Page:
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Malta
Phoenicians colonized the islands around. 1000 BC, and used them as the basis for further expansion in the western Mediterranean. Later came the islands under the control city of Carthage, ca. 400 BC, and as a result of the Punic Wars took over the Romans in 218 BC Islands flourished under Roman rule, which numerous monuments testify. In AD 60 the Apostle Paul suffered shipwreck in St. Paul's Bay, and since Christianity had a foothold in Malta. When the Roman Empire was divided in 395, followed by Malta in the Eastern Roman or Byzantine Empire. Most likely the islands were also raided by the Germanic Vandals once in 400 years. In 870 the islands were conquered by the Arabs. Arabs tolerated the Christian religion, and introduced crops such as citrus fruits and cotton. The most tangible the left, however, the language Maltese, based on the Arabic language.

In 1090 conquered the Sicilian Normans islands, and so they followed French angevinerne, the German Hohenstaufen house and from 1287 the Kingdom of Aragon. The 32 Maltese noble families lead their origins back to this period, they then reported the "barons of Djar il Bniet and Buqana" leading his family back to 1090.

Towards the end of the 1400s and the 1500s Malta exposed to an increasing number of pirate attacks from the Turks and North Africa, and a large part of the population was sold in slavery in the Muslim world. In 1551, all the inhabitants of the small island of Gozo, up to 6,000 people, resulted in slavery to Libya.

In 1530 the islands were granted by Spain (Aragon and Kastilla was united with Spain in 1469) to St John eternal rent. The militant monastic order had been thrown out of the Holy Land in the 1200s, and then from Rhodes in 1522. In 1565 they resisted a full siege of the Turkish army and the siege of Malta was one of the turning points in the Turks attempt to conquer Europe. After the siege was the major fortifications in and around the new capital Valletta built.

Johan Brads Order was replaced by the French as Napoleon I conquered the islands on the way to his campaign in Egypt. Napoleon asked for refuge to get supplies, but when he came into the harbor in Valletta, he directed his guns against his hosts. Grand Master Ferdinand von Hompesch zu Bolheim capitulated, and Napoleon stayed some days in Malta, and then arranged to bring all movable personal property owned Order. He also established a French administration for Malta, guarded by a significant military unit. However, the Maltese did not much about the religionsfientlige French, and rebelled. The French had then entrench themselves behind walls of Valletta. Storbrittannia then sent ammunition and aid to the rebels, and eventually its fleet to block islands. In 1800 surrendered as the French, and the islands became a British protectorate.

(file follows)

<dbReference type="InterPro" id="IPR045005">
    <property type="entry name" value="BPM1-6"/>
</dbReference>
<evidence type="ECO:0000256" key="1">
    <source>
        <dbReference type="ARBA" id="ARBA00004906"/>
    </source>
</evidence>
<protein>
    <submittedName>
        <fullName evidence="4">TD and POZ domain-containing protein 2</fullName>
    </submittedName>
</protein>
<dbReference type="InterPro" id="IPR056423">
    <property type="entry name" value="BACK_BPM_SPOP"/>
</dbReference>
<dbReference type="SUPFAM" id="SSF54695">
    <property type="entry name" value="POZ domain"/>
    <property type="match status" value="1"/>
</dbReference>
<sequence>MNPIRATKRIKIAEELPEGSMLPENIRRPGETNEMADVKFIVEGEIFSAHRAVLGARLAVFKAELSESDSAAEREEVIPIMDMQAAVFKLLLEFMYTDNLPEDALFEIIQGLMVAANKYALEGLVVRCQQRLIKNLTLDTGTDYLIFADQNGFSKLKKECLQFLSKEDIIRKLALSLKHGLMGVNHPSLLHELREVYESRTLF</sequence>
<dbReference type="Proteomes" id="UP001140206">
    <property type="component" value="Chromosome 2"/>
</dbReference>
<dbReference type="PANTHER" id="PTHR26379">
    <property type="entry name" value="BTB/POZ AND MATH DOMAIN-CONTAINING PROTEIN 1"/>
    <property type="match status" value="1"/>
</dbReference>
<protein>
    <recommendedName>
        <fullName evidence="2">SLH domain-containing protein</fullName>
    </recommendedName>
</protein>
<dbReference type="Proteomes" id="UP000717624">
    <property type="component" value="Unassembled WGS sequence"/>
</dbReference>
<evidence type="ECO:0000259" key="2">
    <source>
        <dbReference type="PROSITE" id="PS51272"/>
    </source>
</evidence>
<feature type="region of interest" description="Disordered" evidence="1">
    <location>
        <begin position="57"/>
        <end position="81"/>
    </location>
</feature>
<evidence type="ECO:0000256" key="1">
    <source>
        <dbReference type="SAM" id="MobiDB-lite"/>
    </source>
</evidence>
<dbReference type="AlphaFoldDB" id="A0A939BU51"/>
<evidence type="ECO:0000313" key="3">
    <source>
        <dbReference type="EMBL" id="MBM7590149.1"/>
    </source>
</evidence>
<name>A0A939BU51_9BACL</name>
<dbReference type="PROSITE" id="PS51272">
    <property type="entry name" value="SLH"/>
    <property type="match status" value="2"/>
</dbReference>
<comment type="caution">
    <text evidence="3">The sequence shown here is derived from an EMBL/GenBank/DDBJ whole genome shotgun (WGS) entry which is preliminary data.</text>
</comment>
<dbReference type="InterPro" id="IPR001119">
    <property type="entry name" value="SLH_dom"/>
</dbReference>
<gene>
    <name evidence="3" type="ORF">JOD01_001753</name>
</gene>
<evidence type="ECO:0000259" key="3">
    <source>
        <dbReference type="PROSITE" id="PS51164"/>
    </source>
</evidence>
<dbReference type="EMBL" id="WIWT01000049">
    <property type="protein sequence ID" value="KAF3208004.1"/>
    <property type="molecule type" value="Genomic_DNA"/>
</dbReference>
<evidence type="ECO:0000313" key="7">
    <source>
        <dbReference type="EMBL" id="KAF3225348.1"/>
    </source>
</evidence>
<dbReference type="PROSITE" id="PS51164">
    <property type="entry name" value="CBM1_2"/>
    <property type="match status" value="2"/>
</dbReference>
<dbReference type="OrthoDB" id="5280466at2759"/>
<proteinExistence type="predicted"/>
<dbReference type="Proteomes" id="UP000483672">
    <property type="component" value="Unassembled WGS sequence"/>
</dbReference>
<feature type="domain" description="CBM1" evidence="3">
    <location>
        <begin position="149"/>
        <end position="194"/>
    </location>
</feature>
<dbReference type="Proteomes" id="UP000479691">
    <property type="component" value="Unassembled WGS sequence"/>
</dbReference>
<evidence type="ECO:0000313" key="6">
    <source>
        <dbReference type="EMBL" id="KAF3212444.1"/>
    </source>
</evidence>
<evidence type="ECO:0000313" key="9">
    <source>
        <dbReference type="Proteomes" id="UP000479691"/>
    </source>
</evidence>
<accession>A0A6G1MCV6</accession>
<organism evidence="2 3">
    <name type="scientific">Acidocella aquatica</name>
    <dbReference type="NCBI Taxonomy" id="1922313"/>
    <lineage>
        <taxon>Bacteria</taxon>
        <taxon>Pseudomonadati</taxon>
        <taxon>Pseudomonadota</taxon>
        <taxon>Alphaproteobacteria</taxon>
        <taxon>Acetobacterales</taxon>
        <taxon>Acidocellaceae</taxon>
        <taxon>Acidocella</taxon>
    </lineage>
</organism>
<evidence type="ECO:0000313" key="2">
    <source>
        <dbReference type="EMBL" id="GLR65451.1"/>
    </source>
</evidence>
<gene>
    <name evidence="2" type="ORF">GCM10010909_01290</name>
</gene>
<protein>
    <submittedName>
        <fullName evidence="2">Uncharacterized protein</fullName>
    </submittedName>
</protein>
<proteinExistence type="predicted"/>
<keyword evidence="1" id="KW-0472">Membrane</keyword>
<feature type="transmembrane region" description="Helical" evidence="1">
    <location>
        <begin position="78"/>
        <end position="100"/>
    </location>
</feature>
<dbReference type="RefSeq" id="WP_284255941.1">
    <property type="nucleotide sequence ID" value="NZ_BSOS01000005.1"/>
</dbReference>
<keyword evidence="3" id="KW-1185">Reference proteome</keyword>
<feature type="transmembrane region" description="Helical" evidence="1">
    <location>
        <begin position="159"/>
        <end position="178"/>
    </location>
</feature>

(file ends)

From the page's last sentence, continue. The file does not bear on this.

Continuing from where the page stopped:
In 1814, as part of the Treaty of Paris, Malta officially became part of the British Empire. Malta was an important supply port and fleet headquarters. The opening of the Suez Canal in 1869 increased Malta's importance, and the islands became an important stop on the road between Storbrittannia and India. In the 1930s, however, the British Mediterranean fleet moved to Alexandria in Egypt, since Malta is so close it when fascist Italy.

In the period from 1940 to 1943 were highly susceptible to Malta. Mussolini's Italy claimed Malta, and Axis forces secured eventually control of French North Africa and the Balkan Peninsula. This meant that the nearest British bases lay in Gibraltar and Egypt, thousands of miles away. Malta was subjected to a relentless bombing, Valletta was Europe's most bombed city. The population deported, however, an outstanding endurance, and was in a letter from King George VI dated 15 pril 1942 to the island's Governor Lieutenant-General Sir William Dobbie awarded the George Cross for his efforts. This cross is found today in Malta's flag.

After the war, and after a brief period of political instability, Malta became independent 21 September 1964. According to the constitution of 1964, the British monarch head of state, and the Governor General was in her place. 13th December 1974, however, Malta became a republic in the British Commonwealth with a president as head of state. 31, March 1979 was the British military forces pulled out after the military pact between Britain and Malta went out. 1 May 2004 went to Malta in the European Union, and 1 January 2008 Malta takes aim at linking to the Eurozone. The country has adopted, but not related to the Schengen Agreement. People from EU and EEA do not need a visa and even an expired passport can be accepted.
Popular Destinations

  #1  Valletta
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  #4  Mellieha

  #5  Birgu
  #6  St. Julian's



Popular Hotels

  #1 Hotel Phoenicia Malta...
  #2 Diplomat Hotel
  #3 The Westin Dragonara ...
  #4 Hilton Malta
  #5 Paradise Bay Resort
  #6 Park Hotel - Malta



Popular attractions


  #1 Fort St Angelo

  #2 Misrah Ghar il-Kbir

  #3 National War Museum

  #4 St. John's Co-Cat...

 
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